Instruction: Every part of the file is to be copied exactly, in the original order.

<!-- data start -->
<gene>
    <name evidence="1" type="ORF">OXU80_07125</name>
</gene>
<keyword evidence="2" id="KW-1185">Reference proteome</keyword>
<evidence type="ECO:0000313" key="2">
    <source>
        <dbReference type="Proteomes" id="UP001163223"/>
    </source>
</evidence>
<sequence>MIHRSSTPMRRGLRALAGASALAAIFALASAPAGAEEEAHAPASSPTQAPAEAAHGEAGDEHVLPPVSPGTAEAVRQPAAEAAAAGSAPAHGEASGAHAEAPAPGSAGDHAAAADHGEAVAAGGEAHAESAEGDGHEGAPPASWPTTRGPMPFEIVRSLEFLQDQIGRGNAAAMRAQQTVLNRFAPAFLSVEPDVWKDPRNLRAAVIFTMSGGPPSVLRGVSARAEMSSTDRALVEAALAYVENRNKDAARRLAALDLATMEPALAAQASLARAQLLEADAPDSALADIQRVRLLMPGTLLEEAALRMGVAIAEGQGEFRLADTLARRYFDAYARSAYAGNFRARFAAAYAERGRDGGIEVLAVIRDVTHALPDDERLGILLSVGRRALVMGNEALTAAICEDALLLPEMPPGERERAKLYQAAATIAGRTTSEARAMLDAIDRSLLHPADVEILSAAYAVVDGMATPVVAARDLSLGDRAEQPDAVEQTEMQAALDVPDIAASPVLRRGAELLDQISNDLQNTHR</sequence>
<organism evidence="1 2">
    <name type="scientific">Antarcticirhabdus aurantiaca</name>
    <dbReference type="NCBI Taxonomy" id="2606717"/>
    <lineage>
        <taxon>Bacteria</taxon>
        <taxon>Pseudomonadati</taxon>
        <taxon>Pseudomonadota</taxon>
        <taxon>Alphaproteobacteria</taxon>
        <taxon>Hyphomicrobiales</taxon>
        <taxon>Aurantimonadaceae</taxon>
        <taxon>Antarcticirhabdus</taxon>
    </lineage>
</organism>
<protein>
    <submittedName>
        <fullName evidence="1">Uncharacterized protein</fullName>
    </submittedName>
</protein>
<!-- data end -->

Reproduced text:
<gene>
    <name evidence="1" type="ORF">OXU80_07125</name>
</gene>
<keyword evidence="2" id="KW-1185">Reference proteome</keyword>
<evidence type="ECO:0000313" key="2">
    <source>
        <dbReference type="Proteomes" id="UP001163223"/>
    </source>
</evidence>
<sequence>MIHRSSTPMRRGLRALAGASALAAIFALASAPAGAEEEAHAPASSPTQAPAEAAHGEAGDEHVLPPVSPGTAEAVRQPAAEAAAAGSAPAHGEASGAHAEAPAPGSAGDHAAAADHGEAVAAGGEAHAESAEGDGHEGAPPASWPTTRGPMPFEIVRSLEFLQDQIGRGNAAAMRAQQTVLNRFAPAFLSVEPDVWKDPRNLRAAVIFTMSGGPPSVLRGVSARAEMSSTDRALVEAALAYVENRNKDAARRLAALDLATMEPALAAQASLARAQLLEADAPDSALADIQRVRLLMPGTLLEEAALRMGVAIAEGQGEFRLADTLARRYFDAYARSAYAGNFRARFAAAYAERGRDGGIEVLAVIRDVTHALPDDERLGILLSVGRRALVMGNEALTAAICEDALLLPEMPPGERERAKLYQAAATIAGRTTSEARAMLDAIDRSLLHPADVEILSAAYAVVDGMATPVVAARDLSLGDRAEQPDAVEQTEMQAALDVPDIAASPVLRRGAELLDQISNDLQNTHR</sequence>
<organism evidence="1 2">
    <name type="scientific">Antarcticirhabdus aurantiaca</name>
    <dbReference type="NCBI Taxonomy" id="2606717"/>
    <lineage>
        <taxon>Bacteria</taxon>
        <taxon>Pseudomonadati</taxon>
        <taxon>Pseudomonadota</taxon>
        <taxon>Alphaproteobacteria</taxon>
        <taxon>Hyphomicrobiales</taxon>
        <taxon>Aurantimonadaceae</taxon>
        <taxon>Antarcticirhabdus</taxon>
    </lineage>
</organism>
<protein>
    <submittedName>
        <fullName evidence="1">Uncharacterized protein</fullName>
    </submittedName>
</protein>